Cody Hoffman will be the key here as will Ross Apo, if he recovers from his mild concussion and plays. Utah State will present a lot of man-coverage with BYU’s two towering receivers appearing to have an advantage against the Aggie’s undersized and inexperienced corners.
Look for BYU to finally find a way to exploit a defense deep in this game.
During last year’s matchup, receivers were getting open and Jake Heaps was getting the them the ball accurately and on time. The problem was with the receivers not being able to simply catch the football.
Look for that to change come Friday with the Cougars putting forth their best passing performance of the year.
BYU rush defense vs. Utah State
It’s been a lot of Jekyll and Hyde for the Cougar ground defense so far this year. We’ve seen them capable of stale-mating some pretty good rush offenses while being run all over by those same offenses in the second half.
Last week against Central Florida they yielded some long runs, which kept the game close.
Utah State is an offense that will look to run the ball and run it a lot. They’ve found a lot of success with their ground game this year, averaging a very impressive 316 yards per game on a six-run-per-carry average.
They’re led by junior Robert Turbin, 5-10, 216, who most consider to be the best running back in the state. He’s averaged 121 yards per game on a 5-yard-per-carry average.
“He’s the best running back we’ve faced so far,” said sophomore linebacker Spencer Hadley. “He runs hard and he just does everything well. He’ll be a huge challenge for us, but a challenge I think we’ll be up for.”
It’s not just Turbin, however, as the Aggies will feature two other running backs in senior Michael Smith, 5-9, 205, and junior Kerwynn Williams 5-9, 184. Both average around 60 yards per game on a 9- and 8-yards-per-carry average, respectively.
“They have some guys that can make some big plays,” said Hadley. “We’ll have to cut down on that and improve on that from what we gave up last week.”
It’s not just the Aggies' three-headed attack from the running back position that they’ll have to watch out for. Utah State features a running quarterback in Chuckie Keeton, 6-2, 185, who can cause an opposing defense a world of problems.
Keeton rushes for an average of 42 yards per game on a 4-yards-per-carry average.
“We saw a good running quarterback last week and it’s the same thing this week,” said Hadley. “We’ll have to contain him and not let him get to the edge.”
The key to stopping the Aggie offense will be in stopping the run. This is usually the key for stopping any offense, but it’s amplified against an offense and an inexperienced quarterback such as Keeton.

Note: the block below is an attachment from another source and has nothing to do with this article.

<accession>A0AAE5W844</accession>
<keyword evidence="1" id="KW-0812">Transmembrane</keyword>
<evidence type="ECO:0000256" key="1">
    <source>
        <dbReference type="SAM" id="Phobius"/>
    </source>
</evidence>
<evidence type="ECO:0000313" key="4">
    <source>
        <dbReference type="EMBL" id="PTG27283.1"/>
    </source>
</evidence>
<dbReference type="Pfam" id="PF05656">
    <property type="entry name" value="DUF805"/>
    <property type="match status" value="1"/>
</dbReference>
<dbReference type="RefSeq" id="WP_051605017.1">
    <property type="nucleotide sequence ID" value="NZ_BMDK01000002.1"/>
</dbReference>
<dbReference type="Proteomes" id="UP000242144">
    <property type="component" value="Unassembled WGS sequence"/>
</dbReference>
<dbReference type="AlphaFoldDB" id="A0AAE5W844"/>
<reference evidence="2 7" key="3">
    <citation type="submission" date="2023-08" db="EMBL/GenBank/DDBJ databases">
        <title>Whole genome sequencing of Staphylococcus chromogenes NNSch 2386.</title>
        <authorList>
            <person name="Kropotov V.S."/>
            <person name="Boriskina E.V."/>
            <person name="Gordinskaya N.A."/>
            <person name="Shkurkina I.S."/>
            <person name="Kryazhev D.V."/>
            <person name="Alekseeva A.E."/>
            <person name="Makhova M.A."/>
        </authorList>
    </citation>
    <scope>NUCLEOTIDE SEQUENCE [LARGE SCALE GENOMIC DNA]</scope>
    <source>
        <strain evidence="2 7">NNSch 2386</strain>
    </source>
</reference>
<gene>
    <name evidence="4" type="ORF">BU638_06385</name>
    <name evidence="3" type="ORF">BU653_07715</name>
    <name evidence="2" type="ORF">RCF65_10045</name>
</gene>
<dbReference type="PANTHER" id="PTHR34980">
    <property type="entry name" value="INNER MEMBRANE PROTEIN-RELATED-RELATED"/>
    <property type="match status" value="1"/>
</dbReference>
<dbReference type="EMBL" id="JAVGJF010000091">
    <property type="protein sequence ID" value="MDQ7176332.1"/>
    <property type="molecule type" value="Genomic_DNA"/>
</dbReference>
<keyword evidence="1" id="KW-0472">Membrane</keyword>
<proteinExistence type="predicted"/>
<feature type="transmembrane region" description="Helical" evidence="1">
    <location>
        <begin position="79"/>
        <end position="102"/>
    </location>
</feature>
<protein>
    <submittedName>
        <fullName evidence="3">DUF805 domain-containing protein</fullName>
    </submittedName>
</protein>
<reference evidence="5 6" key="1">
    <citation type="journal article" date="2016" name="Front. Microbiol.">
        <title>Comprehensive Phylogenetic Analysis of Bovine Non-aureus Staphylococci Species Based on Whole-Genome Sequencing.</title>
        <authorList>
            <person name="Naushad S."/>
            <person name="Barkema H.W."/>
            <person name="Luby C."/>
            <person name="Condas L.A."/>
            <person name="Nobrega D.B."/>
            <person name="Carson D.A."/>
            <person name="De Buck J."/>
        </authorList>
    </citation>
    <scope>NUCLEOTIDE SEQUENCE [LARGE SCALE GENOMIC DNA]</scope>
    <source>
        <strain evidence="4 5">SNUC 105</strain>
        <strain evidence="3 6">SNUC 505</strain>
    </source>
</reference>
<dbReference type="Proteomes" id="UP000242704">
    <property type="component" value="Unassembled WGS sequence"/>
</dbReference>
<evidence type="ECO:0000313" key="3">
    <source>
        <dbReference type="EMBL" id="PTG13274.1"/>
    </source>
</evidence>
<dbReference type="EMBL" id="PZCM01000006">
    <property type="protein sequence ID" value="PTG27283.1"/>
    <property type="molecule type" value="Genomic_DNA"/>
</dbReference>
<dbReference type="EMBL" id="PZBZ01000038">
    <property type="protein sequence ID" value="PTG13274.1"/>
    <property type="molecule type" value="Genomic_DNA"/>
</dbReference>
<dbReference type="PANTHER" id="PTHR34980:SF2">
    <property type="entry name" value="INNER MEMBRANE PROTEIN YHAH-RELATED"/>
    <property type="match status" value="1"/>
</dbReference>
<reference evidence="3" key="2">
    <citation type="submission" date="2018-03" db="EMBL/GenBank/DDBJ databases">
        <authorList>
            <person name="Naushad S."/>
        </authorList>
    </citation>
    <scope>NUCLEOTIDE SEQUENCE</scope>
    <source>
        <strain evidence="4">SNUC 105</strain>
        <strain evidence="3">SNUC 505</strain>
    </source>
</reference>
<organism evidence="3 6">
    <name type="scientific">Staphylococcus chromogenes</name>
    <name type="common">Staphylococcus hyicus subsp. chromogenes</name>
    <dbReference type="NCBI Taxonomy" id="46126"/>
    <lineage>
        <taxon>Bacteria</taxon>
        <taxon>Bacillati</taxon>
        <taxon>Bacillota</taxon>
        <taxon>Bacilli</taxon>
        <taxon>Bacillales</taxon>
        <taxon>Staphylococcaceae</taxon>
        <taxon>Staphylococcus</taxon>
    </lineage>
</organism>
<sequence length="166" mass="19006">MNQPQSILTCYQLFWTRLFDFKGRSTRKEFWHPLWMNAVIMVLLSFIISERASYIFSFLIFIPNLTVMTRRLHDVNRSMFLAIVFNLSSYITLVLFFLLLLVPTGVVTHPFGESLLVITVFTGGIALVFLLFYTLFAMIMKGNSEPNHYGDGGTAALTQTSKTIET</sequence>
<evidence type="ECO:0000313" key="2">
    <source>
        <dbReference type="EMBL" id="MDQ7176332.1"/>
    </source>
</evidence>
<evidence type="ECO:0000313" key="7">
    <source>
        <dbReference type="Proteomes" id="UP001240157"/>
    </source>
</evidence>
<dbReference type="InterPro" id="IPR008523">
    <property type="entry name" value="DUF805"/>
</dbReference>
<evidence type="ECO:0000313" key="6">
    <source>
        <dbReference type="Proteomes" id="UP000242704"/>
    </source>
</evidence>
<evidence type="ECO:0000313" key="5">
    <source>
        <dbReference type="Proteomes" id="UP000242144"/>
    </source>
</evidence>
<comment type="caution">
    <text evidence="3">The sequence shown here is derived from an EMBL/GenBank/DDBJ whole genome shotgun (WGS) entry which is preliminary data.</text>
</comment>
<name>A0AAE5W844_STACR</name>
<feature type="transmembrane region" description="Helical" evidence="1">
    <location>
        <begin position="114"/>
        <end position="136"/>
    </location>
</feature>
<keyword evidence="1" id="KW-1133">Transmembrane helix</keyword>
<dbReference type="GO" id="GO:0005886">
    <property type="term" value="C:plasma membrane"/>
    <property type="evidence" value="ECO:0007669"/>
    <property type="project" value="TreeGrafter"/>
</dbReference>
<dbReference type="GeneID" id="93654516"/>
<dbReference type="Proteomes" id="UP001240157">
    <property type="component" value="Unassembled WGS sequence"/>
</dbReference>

In none of their games has the opponent forced Keeton and Utah State’s offense to become a one-dimensional, drop-back offense. If BYU can manage that, they should see a lot of success.
Look for BYU to put two halves of productive run defense together. They should be able to manage Turbin with his north-and-south style, but it’s Williams who could cause the most problems for them with his big play ability on the edges.
BYU pass defense vs. Utah State
The Cougars have had some problems in defending the pass game here of late. Several mistakes in coverage led to some big plays made by Central Florida last week in keeping the game close.
“We have to do a better job at making sure that nothing goes over our heads,” said Hadley. “We have to cut down on big plays and make sure we know where we’re supposed to be (in coverage).”
The Aggies haven’t had to throw much, with Keeton attempting just 60 pass attempts through three games this season. He has been efficient with his attempts in completing 40 of those 60 passes for 465 yards and two touchdowns.
His two main targets are Matt Austin, 6-2, 198, and Chuck Jacobs, 6-0, 174. Austin has 10 receptions on the year for 151 yards and a touchdown, while Jacobs has hauled in nine catches for 76 yards and the other Aggie touchdown through the air.
“The key will be to make them throw it more than they have,” said Hadley. “He hasn’t had to drop back much and that’s our goal. It all starts in defending their run game and hopefully we can do that.”
Look for BYU to correct a lot of their gaffes in coverage made a week ago. Utah State will be looking to use play-action, and it’s up to the Cougar pass defense to make that play-action ineffective.
The key to stopping Utah State and a big key in winning the game will be to force the Aggies to become a passing offense. Should BYU hold the Utah State ground game in check, it’s very questionable if Keeton and the Aggie passing attack has the goods to beat them.
Prediction: BYU 27 Utah State 17
Look for BYU to find a lot more success on offense than they have so far this season. In being around practice this week, it’s easy to note that this team still has a huge chip on its shoulder, particularly the offense.
They figured out some stuff last week to help in their overall production and look for that to continue.
Utah State is much improved under head coach Gary Anderson, and look for them to give BYU all they can handle. This game should remain close throughout with BYU pulling away at the end.